Here are a few suggestions for writing haiku:
- Be clear. The best haiku presents clear images that everyone can understand. Of course, deeper meanings may take many readings to fathom, but you’ll make a great start by focusing on sensory images – things you can see, hear, smell, touch, or taste.
- Be suggestive. A haiku should hint at some sort of emotion or point of view rather than naming or analyzing it. Usually, a haiku will have two parts, and deeper meanings or emotions often arise out of the unstated relationship between the two parts.
- Read widely. Reading published haiku will help you learn new techniques, spot what works and what doesn’t, and deepen your understanding of the genre. As a start, the VCBF website presents all the top haiku from previous years, and we have provided additional information and links for you on our About Haiku and Teaching Haiku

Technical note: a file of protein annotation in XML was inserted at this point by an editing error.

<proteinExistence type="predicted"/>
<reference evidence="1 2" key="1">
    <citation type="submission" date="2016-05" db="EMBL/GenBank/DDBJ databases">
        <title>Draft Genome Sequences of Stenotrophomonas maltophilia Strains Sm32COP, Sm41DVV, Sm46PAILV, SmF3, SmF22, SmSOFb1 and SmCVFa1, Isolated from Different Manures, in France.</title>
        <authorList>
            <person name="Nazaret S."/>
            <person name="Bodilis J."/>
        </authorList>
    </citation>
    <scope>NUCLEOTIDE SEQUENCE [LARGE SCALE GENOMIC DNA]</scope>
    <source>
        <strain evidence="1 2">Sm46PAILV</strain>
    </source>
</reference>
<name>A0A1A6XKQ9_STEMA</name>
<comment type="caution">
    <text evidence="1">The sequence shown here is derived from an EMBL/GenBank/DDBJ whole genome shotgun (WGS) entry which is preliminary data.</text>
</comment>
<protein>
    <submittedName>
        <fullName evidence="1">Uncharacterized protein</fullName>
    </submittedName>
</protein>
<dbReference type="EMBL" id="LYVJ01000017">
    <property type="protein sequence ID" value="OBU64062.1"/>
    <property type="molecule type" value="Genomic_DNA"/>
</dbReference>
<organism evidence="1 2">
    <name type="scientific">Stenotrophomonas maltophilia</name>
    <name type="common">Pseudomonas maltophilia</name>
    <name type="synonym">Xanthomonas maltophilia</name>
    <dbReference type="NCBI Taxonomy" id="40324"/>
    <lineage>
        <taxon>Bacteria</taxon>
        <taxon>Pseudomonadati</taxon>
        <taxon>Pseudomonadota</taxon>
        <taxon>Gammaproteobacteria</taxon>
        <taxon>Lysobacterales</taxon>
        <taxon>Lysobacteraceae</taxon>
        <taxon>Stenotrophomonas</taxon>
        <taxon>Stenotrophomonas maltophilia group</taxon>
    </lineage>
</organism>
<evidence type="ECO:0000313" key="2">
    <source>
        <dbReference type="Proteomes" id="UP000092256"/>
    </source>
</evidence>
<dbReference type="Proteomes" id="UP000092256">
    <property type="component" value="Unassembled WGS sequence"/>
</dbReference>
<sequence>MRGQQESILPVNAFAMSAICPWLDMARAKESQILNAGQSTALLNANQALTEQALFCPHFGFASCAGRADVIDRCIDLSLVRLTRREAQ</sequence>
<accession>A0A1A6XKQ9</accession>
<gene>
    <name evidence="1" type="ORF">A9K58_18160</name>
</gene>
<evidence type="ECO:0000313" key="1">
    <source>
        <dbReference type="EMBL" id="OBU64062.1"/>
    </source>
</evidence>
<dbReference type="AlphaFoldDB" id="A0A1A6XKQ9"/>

- Seek feedback. Sharing your poems with friends and family or other poets can help you spot weak lines and unclear writing that you may not see yourself. Both Haiku Canada and the Haiku Society of America have regional chapters through which you can meet or correspond with experienced poets in your area, many of whom are happy to help others improve their work. For the Haiku Canada regional coordinator for British Columbia & the Territories, contact Vicki McCullough at [email protected]. In the Lower Mainland, the Vancouver Haiku Group (VHG) meets most third Sundays of the month at the Britannia Community Services Centre. For more information, please contact VHG facilitator Angela J. Naccarato at [email protected].
- No poet has ever written a top-notch haiku without writing dozens of forgettable ones first. Keep a notebook where you can jot down haiku as the inspiration hits and then review them at your leisure.
- Most of all: have fun!
For more suggestions for beginners: Jump Into Haiku